Celebrating Black History Month: Reflections on an Inspirational Rush Alumnus

February 17, 2022
Robert Jordan, MD, giving a girl a check-up

I love hearing inspiring stories about Black leaders in Rush history. They help me form my vision of the future and determine the kind of impact I want to have on the Rush community and beyond. The life and career of longtime Rush alumnus and pediatrician Robert Jordan, MD, is one of those stories. It deeply resonates with me.

Robert Jordan was born in Laurel, Mississippi, in 1942 to parents who had very little money. He started envisioning a career as a doctor after his sister died of complications from asthma. He wondered if she might have lived if his parents had access to adequate health care.

In his early teens, Jordan took a job as a helper in the office of a Black physician. He was obviously smart and hard-working, but his dream of going to medical school was financially out of reach. He even said his high school counselors told him he wasn’t “college material.”

Ten years later, Robert Jordan was living in Chicago and working at a post office here. He was happily married with a young family and meeting co-workers who were going to college at night. 

He felt a competitive spirit rise up inside him, so he started taking classes at Loop City College. He was an excellent student and scored superbly on his MCAT, yet still his college counselors discouraged him from pursuing medicine.

Then, without an appointment, he stopped by Rush-Presbyterian-St. Luke’s Medical Center (as the Medical Center was known then) late one afternoon and met a physician named John Graettinger, MD, the chairperson of the Department of Medicine and associate dean at Rush Medical College. They talked for two hours. Graettinger was the first person other than Jordan’s wife to say he had a good chance of becoming a doctor.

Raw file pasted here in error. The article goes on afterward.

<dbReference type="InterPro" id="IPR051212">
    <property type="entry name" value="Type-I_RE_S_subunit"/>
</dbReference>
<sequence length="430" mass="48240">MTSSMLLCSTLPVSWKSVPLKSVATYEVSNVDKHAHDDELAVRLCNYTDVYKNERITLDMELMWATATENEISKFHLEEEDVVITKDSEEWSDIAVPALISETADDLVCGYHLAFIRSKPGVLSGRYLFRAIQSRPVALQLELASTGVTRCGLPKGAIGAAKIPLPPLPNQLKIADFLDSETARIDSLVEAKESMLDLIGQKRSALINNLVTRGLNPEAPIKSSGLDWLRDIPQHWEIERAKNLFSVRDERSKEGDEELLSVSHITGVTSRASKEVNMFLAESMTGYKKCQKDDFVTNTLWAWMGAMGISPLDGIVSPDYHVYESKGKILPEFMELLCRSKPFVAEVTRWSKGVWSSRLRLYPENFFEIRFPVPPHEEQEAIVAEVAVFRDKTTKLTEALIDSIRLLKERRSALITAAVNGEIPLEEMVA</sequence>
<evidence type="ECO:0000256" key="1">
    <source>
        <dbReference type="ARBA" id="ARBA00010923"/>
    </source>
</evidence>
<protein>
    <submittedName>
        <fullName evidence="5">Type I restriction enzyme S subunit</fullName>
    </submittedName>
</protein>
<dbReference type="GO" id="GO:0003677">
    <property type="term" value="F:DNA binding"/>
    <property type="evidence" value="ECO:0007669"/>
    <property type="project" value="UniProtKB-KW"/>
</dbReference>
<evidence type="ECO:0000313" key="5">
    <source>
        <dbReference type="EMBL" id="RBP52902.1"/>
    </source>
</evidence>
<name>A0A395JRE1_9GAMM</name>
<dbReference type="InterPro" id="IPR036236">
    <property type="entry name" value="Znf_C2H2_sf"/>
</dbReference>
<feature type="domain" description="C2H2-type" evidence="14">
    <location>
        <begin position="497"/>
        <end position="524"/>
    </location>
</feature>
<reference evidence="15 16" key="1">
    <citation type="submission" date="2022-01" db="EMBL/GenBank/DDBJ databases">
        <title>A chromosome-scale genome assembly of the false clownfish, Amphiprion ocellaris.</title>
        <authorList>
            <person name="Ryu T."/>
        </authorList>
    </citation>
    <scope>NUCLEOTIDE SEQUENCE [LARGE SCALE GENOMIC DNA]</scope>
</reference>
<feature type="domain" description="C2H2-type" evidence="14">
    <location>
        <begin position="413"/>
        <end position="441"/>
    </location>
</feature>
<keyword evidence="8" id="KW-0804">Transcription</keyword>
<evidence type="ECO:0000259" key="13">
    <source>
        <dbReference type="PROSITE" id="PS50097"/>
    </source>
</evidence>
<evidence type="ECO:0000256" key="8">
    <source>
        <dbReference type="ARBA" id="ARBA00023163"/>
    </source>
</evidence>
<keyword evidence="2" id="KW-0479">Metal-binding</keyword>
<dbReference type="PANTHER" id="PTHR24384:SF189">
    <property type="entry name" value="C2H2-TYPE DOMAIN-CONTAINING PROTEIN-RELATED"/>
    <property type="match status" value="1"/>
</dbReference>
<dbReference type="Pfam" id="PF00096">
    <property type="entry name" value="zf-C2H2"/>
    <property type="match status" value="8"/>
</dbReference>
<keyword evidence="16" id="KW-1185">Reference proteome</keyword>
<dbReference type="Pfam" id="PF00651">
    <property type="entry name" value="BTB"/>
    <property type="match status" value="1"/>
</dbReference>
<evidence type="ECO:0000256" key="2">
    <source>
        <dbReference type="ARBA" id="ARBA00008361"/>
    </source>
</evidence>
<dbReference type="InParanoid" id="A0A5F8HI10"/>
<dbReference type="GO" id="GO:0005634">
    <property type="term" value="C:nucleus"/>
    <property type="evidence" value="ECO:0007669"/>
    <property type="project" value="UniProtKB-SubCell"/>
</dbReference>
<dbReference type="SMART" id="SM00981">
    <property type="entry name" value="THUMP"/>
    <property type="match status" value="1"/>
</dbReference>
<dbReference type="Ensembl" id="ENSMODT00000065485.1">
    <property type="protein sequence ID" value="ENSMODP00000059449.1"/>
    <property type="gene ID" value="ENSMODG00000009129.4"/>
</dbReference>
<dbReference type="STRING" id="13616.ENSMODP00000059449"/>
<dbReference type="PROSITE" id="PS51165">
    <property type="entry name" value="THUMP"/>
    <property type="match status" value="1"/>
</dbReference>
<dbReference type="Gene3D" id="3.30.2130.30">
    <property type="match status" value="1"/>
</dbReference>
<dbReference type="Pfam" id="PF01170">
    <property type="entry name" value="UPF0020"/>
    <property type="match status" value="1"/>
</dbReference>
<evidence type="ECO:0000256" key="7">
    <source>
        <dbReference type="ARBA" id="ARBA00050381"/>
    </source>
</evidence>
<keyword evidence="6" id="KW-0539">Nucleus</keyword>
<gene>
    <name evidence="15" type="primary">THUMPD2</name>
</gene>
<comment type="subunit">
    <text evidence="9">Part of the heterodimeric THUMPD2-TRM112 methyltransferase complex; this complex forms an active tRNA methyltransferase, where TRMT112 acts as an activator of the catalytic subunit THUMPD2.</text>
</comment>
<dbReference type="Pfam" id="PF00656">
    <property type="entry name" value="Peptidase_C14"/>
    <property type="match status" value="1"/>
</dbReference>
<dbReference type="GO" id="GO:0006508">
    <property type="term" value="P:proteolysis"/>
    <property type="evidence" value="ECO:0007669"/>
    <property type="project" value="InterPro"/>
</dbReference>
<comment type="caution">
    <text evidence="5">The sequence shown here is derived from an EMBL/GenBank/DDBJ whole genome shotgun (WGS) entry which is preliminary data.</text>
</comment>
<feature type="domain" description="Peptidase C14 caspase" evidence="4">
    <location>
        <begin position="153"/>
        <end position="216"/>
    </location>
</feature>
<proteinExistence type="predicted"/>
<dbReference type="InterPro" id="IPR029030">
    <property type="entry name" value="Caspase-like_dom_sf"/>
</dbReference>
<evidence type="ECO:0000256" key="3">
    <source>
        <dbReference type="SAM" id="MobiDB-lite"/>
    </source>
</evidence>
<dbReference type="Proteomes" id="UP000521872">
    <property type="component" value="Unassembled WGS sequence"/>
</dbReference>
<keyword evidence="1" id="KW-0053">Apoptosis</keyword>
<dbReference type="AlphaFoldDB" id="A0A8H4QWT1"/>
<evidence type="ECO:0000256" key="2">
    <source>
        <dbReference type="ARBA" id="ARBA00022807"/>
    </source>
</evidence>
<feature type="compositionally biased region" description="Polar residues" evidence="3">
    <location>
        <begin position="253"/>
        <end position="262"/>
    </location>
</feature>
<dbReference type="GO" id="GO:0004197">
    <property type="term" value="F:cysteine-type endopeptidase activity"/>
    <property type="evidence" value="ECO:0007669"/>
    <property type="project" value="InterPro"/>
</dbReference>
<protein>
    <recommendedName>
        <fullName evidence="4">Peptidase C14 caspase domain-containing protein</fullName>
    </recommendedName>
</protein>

The rest is history. Robert Jordan enrolled as a medical student at Rush in 1972 and received his medical degree in 1976. He was Rush’s first Black chief resident in pediatrics in 1979. And he eventually settled in Chicago’s south suburbs to begin working in an area with few private practice pediatricians, giving check-ups, immunizations and medical advice to children who might not have received the care they deserved if not for him.

Dr. Jordan never gave up on his dream, and I love that. His persistence allowed him to make a profound and essential impact on the community he served. I know from his story, and from my own, it only takes one person to believe in you and say, “We’re going to get you where you want to be.”

When Dr. Jordan retired from his 40-year career in medicine in 2017, his patients threw him an all-day retirement party in a park in Chicago Heights. Hundreds of people came. The event had live entertainment and food, but also free blood pressure tests and diabetes screenings. Speeches were made. Patients told how Dr. Jordan made a difference in their lives, even when they had no money to pay him. 

One young girl told the crowd that Dr. Jordan “kept her alive” then flew into his arms to give him a big hug. It made me wonder, did he think of his little sister right then?

Autumn A. Moore is a student in Rush Medical College and president of the college’s Student National Medical Association chapter.

Archival photos courtesy of the Rush University Medical Center Archives.